Glycogen is the storage form of glucose in animals and humans
which is analogous to the starch in plants. Glycogen is synthesized
and stored mainly in the liver and the muscles. Structurally,
glycogen is very similar to amylopectin with alpha acetal linkages,
however, it has even more branching and more glucose units are
present than in amylopectin. Various samples of glycogen have
been measured at 1,700-600,000 units of glucose.
The structure of glycogen consists of long polymer chains
of glucose units connected by an alpha acetal linkage.
The graphic on the left shows a very small portion of a glycogen
chain. All of the monomer units are alpha-D-glucose, and all
the alpha acetal links connect C # 1 of one glucose to C # 4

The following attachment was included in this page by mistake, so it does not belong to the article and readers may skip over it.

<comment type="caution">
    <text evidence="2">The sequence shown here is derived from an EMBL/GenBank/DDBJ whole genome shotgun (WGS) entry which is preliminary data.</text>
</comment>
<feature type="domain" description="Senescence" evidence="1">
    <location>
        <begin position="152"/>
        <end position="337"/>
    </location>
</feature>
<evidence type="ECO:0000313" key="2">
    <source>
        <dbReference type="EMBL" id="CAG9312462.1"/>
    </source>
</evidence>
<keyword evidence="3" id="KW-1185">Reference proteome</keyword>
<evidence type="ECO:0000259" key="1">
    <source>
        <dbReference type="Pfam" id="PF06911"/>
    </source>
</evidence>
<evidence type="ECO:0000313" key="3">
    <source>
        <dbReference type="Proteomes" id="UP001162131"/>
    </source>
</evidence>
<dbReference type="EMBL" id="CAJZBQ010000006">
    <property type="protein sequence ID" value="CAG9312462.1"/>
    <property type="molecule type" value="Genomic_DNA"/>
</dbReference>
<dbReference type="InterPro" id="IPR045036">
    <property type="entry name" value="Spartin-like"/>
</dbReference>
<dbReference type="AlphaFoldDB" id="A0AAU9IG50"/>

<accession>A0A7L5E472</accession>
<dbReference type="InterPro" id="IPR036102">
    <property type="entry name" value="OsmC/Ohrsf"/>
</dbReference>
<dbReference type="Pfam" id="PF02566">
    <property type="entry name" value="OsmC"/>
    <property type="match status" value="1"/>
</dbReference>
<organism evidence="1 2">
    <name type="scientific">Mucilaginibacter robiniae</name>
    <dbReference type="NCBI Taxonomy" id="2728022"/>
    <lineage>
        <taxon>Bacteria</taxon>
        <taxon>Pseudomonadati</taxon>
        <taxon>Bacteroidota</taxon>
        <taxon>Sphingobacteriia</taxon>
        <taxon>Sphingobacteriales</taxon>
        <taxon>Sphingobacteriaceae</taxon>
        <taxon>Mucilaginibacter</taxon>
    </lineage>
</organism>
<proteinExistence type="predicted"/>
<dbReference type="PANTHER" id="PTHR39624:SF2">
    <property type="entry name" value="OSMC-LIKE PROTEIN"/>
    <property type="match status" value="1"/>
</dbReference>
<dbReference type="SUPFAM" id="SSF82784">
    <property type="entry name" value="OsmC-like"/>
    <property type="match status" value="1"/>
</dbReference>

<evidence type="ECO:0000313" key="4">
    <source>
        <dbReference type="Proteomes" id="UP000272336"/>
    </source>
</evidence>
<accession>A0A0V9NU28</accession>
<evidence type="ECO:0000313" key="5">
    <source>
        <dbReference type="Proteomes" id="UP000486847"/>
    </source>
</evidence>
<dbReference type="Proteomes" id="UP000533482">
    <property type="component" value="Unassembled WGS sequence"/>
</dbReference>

of the next glucose.
The branches are formed by linking C # 1 to a C # 6 through
an acetal linkages. In glycogen, the branches occur at intervals
of 8-10 glucose units, while in amylopectin the branches are
separated by 12-20 glucose units.
Glycogen - Chime
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Acetal Functional Group:
Carbon # 1 is called the anomeric carbon and is the
center of an acetal functional group. A carbon that has two ether
oxygens attached is an acetal.
The Alpha position is defined as the ether oxygen being
on the opposite side of the ring as the C # 6. In the chair structure
this results in a downward projection. This is the same
definition as the -OH in a hemiacetal.
graphic of hemiacetal in a new window